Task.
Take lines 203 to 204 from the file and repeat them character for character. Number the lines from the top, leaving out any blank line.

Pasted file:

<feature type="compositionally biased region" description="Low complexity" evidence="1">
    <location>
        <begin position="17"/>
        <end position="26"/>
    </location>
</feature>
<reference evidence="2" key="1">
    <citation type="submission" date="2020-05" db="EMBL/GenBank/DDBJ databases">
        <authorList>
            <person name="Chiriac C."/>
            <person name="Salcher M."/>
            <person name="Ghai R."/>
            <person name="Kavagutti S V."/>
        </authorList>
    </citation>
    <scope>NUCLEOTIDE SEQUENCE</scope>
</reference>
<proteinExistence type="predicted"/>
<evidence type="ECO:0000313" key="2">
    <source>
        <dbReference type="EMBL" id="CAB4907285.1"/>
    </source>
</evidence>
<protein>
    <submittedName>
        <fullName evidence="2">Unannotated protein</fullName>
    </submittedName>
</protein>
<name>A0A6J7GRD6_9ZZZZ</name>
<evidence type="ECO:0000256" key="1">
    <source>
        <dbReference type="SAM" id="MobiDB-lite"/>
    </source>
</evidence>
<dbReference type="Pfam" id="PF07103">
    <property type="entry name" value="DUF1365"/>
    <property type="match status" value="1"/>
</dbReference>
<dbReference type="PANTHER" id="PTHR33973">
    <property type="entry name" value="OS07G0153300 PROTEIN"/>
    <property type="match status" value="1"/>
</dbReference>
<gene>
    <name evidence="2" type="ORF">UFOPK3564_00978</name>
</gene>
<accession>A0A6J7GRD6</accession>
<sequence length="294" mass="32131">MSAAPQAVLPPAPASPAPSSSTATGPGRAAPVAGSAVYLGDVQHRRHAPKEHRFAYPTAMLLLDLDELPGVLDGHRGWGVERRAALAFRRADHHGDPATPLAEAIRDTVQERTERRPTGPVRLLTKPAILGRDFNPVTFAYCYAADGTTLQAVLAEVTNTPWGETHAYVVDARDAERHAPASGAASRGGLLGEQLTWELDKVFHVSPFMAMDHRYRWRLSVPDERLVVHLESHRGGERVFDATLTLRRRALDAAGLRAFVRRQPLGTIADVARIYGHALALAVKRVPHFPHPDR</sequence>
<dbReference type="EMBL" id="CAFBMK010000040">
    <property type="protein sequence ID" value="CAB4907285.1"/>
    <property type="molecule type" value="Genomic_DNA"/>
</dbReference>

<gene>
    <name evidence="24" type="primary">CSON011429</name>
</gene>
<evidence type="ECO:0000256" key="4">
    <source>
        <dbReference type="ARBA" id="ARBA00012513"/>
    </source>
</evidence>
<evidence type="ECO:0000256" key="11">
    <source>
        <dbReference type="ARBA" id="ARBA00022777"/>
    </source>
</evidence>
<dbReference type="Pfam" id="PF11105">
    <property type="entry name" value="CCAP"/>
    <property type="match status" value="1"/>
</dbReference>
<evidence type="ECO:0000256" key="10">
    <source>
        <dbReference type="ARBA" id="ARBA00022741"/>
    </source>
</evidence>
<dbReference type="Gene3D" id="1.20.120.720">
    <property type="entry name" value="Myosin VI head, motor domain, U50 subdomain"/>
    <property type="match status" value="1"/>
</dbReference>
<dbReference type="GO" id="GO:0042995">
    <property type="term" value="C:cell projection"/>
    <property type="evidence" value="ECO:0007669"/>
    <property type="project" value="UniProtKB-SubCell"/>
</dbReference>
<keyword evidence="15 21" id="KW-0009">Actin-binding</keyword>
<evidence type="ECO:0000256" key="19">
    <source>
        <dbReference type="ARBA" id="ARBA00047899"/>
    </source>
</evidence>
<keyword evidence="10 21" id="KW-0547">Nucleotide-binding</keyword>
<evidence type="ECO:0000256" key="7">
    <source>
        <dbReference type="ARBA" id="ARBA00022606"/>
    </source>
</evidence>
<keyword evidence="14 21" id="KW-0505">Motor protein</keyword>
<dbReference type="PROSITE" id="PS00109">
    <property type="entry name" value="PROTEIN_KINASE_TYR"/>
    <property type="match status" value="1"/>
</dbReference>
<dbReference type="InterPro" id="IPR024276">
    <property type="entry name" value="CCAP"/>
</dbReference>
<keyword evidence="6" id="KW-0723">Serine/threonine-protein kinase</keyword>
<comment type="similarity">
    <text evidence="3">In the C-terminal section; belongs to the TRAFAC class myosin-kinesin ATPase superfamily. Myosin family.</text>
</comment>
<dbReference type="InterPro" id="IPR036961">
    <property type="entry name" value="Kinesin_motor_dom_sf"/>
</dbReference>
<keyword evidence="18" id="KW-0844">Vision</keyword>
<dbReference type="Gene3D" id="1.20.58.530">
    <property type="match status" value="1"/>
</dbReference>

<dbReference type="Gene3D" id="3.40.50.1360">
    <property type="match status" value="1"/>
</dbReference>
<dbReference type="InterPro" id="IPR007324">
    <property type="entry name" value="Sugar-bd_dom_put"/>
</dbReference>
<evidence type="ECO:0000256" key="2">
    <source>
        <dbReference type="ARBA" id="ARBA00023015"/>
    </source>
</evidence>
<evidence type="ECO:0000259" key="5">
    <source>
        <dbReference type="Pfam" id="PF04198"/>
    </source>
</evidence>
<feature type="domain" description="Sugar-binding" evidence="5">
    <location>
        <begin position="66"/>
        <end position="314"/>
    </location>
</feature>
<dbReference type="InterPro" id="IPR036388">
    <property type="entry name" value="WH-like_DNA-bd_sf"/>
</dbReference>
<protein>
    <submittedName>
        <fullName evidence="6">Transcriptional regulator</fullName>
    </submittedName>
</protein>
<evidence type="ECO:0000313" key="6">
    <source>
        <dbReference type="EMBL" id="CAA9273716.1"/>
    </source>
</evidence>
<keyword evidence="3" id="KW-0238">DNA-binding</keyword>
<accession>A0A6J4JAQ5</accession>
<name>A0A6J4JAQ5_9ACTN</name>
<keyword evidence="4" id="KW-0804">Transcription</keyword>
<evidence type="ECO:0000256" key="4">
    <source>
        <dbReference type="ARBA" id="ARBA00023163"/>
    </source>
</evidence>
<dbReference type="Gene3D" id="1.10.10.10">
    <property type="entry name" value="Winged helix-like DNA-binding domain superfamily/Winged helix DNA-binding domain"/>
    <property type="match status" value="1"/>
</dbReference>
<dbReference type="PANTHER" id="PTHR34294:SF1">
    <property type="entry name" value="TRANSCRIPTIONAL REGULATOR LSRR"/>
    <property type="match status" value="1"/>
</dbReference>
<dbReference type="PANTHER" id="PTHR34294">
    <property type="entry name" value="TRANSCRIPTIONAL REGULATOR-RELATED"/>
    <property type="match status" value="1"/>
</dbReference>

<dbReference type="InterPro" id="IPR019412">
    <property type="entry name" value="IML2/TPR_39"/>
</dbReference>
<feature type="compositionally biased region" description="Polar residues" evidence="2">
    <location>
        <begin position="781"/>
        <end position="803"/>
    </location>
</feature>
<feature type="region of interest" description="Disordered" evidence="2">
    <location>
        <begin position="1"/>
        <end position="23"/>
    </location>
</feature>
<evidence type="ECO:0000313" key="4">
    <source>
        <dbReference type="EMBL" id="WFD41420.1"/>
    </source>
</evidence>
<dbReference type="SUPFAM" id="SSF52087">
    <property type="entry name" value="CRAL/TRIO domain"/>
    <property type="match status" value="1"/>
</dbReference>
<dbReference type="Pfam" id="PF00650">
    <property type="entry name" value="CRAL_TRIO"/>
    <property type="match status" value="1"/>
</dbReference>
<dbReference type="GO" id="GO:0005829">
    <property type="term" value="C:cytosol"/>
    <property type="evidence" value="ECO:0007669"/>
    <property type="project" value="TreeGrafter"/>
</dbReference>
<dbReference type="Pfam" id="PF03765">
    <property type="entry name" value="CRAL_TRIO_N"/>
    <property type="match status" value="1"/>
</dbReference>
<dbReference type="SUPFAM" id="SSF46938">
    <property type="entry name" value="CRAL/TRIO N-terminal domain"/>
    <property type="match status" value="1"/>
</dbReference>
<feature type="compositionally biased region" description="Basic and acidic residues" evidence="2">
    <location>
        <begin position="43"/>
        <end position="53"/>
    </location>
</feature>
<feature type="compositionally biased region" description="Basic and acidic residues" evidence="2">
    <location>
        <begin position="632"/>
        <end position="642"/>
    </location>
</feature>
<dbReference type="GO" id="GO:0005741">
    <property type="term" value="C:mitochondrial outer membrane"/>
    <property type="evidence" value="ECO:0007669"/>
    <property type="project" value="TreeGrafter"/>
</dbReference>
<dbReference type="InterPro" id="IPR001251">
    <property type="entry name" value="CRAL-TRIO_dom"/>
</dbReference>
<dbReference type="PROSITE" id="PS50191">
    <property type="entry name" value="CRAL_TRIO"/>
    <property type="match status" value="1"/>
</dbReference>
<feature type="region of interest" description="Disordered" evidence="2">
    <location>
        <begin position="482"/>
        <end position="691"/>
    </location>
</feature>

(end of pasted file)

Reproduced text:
<dbReference type="Pfam" id="PF03765">
    <property type="entry name" value="CRAL_TRIO_N"/>